| Sahib Singh Verma in Delhi. (AFP)
New Delhi, May 31: Succumbing to political compulsions, the Centre today decided to continue paying out 9.5 per cent return on workers’ investments in the Employees Provident Fund, the country’s largest pension fund.
The rate of interest was officially lowered to 9 per cent from last year’s 9.5 per cent. But a meeting of the trustees of the fund decided to award a half per cent bonus to investors in the over Rs 1,12,000 crore fund, keeping the rate of return intact at least for this financial year.
Labour minister Sahib Singh Verma said: “We are giving a bonus because this is the golden jubilee of our fund.”
Verma had been under intense but contrary pressures the last few months. While the finance ministry wanted him to cut the payout to 8-8.5 per cent, BJP MPs had been pleading that a reduction in earnings from the fund could see the party losing crucial labour votes in poll-bound Delhi, Rajasthan, Madhya Pradesh and Chhattisgarh.
Verma himself represents outer Delhi, a labour-dominated constituency, and the decision makes good political sense for him. This is the second year in succession that the trustees have resisted pressure from the finance ministry to cut the rate in line with the soft monetary climate.
The finance ministry has been urging EPF trustees since last year to cut its rate. However, the fund has resisted such calls, saying it could afford the payout. Recently, even a special finance sub-committee set up by the trust board had echoed the finance ministry’s advice, recommending a rate between 8.5 and 9 per cent.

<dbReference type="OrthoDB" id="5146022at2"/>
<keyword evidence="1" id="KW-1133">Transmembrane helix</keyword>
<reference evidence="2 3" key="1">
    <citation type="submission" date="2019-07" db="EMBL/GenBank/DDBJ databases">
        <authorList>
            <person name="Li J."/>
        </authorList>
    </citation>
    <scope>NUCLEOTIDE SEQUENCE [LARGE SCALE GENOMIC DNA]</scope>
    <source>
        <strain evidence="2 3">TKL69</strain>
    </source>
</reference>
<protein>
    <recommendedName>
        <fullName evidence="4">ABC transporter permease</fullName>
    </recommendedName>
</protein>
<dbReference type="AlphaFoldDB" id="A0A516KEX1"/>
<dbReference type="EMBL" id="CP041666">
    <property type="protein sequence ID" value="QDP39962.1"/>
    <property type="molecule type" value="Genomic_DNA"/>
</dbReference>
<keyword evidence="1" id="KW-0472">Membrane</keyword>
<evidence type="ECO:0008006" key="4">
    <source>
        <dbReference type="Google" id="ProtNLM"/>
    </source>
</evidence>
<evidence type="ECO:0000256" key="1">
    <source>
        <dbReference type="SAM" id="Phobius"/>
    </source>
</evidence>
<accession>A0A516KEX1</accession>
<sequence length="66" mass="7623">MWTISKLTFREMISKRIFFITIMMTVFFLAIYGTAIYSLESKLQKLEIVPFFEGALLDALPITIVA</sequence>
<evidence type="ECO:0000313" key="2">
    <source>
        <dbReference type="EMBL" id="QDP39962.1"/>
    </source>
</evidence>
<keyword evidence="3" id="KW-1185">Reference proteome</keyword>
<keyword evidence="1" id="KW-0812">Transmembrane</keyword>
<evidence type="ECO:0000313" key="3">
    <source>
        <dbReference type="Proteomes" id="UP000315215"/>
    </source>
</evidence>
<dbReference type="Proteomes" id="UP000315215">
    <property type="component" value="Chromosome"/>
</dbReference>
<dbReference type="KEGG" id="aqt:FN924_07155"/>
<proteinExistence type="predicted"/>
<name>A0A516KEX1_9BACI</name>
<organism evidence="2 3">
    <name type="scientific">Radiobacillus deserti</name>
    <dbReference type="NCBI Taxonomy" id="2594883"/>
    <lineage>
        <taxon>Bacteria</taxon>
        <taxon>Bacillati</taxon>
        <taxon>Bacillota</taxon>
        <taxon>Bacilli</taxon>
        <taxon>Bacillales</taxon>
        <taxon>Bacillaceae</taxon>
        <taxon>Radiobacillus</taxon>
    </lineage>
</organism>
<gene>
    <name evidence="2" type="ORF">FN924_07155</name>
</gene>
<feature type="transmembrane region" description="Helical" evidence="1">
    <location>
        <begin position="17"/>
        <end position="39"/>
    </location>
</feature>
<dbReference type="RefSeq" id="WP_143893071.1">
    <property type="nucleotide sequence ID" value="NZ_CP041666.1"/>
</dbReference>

Earlier this year, in a bid to slash its interest burden, the finance ministry reduced return on government securities, including the special deposit scheme (SDS) in which about 80 per cent of the provident fund’s money is invested.
Interest on SDS was set at 8 per cent, far lower than the payout from the provident fund, and it was this decision that prompted the ministry to ask the fund to lower its rates.
The remaining 20 per cent corpus of the fund is invested in other government and state-run corporation bonds and instruments which fetch a higher rate of interest. Verma said that even after paying out interest at the rate of 9 per cent, the fund would be able to save about Rs 25 crore from its earnings.
The fund is fed by workers’ savings as well as contributions from employers and hefty surpluses from previous years.
This year’s bonus will be paid by dipping into a contingent liability fund of Rs 2,100 crore which, through a bit of financial jugglery, has now been transferred to the interest surplus account, a fund which is supposed to add to the total corpus of the EPF.
Shankar Saha, a trustee on the EPF board, said: “It’s quite legitimate. This money is surplus and we are giving it to our members as a bonus.”
The bonus will, however, be for just one year and the rate of return is slated to come down to 9 per cent from next year onwards.